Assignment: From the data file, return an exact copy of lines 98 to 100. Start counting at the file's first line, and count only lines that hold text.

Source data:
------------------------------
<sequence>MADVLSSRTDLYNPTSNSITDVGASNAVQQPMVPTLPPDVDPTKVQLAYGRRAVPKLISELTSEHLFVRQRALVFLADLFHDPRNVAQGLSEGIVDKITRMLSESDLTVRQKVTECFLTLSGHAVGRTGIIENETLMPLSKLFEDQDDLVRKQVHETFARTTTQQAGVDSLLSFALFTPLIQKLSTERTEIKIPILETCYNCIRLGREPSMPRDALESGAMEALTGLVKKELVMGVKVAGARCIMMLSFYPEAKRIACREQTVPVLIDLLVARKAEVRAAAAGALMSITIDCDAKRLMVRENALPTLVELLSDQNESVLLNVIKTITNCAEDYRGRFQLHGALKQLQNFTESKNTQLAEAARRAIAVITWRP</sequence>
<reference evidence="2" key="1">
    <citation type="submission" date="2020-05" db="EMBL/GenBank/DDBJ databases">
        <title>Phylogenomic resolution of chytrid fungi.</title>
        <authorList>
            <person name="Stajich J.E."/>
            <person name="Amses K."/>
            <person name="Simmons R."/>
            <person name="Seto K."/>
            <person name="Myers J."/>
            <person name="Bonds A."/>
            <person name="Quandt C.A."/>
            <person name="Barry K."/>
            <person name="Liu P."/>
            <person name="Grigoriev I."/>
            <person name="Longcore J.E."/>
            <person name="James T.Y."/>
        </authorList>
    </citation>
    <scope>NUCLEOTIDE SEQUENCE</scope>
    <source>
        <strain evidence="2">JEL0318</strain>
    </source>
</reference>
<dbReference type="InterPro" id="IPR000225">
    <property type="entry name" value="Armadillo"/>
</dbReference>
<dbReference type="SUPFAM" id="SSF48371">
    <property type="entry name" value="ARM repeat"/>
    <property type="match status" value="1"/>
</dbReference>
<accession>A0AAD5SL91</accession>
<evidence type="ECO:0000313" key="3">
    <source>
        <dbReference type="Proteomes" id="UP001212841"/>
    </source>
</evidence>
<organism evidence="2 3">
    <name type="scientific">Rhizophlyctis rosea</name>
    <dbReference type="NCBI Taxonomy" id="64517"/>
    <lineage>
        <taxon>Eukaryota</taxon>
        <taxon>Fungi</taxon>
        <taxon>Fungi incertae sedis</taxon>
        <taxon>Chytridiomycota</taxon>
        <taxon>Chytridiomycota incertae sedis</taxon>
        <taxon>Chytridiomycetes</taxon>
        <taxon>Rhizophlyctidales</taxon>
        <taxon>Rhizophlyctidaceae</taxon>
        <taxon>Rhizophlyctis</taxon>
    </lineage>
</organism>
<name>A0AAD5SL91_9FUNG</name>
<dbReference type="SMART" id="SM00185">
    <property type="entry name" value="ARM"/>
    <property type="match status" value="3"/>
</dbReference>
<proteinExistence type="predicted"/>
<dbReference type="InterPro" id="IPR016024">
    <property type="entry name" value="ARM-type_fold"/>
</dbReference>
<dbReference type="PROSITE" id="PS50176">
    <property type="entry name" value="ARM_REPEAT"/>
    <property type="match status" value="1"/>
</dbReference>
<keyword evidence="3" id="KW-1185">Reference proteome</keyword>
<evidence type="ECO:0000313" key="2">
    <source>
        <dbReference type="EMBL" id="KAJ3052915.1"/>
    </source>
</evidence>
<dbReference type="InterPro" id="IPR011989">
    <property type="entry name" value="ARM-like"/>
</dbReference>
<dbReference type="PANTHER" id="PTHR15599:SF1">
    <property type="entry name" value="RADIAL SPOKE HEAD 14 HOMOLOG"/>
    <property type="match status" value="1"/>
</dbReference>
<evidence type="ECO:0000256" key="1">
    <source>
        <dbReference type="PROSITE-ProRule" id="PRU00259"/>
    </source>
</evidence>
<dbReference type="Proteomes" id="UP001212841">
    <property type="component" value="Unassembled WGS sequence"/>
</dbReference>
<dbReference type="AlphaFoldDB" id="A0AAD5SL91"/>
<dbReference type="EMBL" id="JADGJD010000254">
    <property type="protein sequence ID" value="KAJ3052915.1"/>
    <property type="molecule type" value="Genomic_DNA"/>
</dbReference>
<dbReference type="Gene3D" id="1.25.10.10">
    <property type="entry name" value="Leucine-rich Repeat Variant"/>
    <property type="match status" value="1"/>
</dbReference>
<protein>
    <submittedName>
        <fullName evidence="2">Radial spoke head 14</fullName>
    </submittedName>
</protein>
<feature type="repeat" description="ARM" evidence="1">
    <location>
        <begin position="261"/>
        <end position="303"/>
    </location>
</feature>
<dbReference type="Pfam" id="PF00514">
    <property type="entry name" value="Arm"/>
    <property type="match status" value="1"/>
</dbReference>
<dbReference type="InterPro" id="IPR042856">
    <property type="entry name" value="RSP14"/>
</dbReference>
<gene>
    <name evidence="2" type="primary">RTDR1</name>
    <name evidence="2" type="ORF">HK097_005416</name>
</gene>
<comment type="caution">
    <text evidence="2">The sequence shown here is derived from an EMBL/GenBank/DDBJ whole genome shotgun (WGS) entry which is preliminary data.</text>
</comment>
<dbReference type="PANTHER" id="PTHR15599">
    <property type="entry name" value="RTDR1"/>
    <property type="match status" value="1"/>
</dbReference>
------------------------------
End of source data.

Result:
        <fullName evidence="2">Radial spoke head 14</fullName>
    </submittedName>
</protein>